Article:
Scandinavian carrier SAS has turned in a full-year operating loss of SKr2.7 billion ($260 million) and net loss of SKr5.7 billion, as it enters the final stages of its restructuring programme under US Chapter 11 protection.
Revenues for the year reached SKr42 billion, as passenger numbers rose by one-third to 23.7 million, while operating expenses totalled SKr44.7 billion.
Chief executive Anko van der Werff says the company is “making steady progress” with its ‘SAS Forward’ re-organisation plan, following the $1.2 billion investment agreement by a consortium including Castlelake and Air France-KLM.
SAS is continuing to aim for US court approval of the overall Chapter 11 plan early next year, followed by implementation of a Swedish restructuring of parent company SAS AB.
For the fourth quarter – the three months to 31 October – the airline made an operating loss of SKr662 million and net loss of SKr1.9 billion.
SAS says a “significant part” of its improved operational and commercial performance has been “cloaked” by adverse effects from higher fuel prices and depreciation of the Swedish currency.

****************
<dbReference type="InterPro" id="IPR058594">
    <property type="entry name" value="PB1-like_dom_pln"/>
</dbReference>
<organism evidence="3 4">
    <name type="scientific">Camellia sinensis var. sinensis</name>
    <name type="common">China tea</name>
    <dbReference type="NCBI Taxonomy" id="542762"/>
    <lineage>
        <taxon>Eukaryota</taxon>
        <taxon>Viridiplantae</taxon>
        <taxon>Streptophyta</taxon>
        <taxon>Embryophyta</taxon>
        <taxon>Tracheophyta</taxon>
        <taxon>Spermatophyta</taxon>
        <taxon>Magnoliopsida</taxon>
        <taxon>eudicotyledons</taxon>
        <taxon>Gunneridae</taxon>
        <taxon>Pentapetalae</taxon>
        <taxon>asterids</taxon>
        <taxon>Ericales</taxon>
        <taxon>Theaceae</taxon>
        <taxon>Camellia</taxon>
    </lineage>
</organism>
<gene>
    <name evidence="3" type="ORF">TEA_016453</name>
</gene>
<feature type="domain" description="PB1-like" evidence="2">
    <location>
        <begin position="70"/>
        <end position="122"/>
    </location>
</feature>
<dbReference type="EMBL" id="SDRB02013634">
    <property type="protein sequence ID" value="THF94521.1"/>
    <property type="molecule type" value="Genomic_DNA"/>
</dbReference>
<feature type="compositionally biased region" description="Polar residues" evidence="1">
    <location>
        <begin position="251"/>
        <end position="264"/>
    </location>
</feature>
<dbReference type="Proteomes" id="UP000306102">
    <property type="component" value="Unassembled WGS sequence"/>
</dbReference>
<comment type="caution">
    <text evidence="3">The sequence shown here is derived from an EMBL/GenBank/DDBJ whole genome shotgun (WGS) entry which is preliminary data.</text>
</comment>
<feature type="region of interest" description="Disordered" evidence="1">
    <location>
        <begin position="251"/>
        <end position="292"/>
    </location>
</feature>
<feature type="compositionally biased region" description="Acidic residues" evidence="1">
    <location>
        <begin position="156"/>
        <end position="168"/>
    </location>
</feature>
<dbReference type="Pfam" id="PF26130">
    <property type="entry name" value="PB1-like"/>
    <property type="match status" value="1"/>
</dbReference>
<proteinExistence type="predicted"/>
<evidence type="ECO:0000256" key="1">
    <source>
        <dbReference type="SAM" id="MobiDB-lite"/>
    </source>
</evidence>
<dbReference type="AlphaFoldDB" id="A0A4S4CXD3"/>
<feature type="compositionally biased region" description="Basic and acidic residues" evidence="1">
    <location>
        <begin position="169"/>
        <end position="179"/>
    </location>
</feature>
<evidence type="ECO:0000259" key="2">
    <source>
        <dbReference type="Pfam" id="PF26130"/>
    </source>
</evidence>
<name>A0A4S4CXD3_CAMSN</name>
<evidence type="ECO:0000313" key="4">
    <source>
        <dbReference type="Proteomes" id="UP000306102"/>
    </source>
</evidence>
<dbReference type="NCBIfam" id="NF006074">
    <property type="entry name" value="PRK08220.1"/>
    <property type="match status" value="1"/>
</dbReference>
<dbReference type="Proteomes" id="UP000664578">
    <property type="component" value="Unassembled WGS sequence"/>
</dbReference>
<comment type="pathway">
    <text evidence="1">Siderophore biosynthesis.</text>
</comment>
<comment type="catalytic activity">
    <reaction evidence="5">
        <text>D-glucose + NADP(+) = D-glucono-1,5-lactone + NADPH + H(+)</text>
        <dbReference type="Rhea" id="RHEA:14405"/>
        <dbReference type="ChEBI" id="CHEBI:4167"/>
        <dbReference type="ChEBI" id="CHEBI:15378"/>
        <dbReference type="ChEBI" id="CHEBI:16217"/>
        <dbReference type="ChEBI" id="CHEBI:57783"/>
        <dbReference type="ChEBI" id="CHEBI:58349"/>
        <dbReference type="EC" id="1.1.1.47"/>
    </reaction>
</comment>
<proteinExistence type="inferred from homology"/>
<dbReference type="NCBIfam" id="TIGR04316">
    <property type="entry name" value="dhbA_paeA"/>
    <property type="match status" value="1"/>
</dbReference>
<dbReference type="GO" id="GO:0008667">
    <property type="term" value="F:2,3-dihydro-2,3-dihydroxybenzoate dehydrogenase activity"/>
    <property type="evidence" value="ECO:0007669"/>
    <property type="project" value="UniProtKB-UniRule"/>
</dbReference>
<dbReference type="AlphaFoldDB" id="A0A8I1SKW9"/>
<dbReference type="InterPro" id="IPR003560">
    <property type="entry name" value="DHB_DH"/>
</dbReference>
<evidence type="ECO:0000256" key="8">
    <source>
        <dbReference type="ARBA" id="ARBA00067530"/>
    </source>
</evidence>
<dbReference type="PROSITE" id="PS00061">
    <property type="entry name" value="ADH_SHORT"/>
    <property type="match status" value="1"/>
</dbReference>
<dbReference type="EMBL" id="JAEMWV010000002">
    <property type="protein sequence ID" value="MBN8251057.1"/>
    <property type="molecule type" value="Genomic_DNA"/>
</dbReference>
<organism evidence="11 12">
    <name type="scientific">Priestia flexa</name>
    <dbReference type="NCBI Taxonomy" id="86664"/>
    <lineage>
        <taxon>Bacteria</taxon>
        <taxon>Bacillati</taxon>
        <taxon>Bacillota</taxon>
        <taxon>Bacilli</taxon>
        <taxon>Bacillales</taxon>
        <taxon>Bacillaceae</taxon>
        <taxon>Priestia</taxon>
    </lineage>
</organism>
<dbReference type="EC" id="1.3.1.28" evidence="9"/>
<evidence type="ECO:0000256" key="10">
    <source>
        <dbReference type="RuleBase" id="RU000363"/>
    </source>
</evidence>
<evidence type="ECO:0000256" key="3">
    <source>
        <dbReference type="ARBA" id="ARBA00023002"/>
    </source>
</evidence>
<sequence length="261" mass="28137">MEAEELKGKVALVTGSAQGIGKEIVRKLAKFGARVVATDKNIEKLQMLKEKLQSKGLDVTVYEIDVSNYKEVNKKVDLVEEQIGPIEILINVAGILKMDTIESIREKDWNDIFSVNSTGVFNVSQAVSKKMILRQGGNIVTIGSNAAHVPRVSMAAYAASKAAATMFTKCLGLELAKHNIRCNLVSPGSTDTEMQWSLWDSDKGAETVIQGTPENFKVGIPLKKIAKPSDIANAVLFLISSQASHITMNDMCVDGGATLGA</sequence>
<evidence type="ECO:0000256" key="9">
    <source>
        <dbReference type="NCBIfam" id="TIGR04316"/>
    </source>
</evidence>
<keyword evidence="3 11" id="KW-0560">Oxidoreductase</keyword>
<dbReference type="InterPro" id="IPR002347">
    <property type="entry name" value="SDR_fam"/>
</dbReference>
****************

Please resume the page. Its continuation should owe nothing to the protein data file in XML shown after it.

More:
The airline says it has been focusing on cost reduction but, while cost efficiencies are “ramping up over time”, some of those implemented – including the fleet restructuring – cannot be recognised in the company’s financial results until it emerges from Chapter 11.
SAS had been producing financial projections up to fiscal year 2025-26, indicating it expected to return to pre-pandemic revenue levels and positive pre-tax earnings in fiscal 2023-24.
But it says it is “reviewing” these projections as part of preparation for completing the Chapter 11 process, and in light of the investment agreement and probable restructuring of SAS AB.
“SAS has decided to stop providing forward-looking forecasts regarding the company’s financial development for the period following the expected completion of the reorganisation process in 2024,” it states.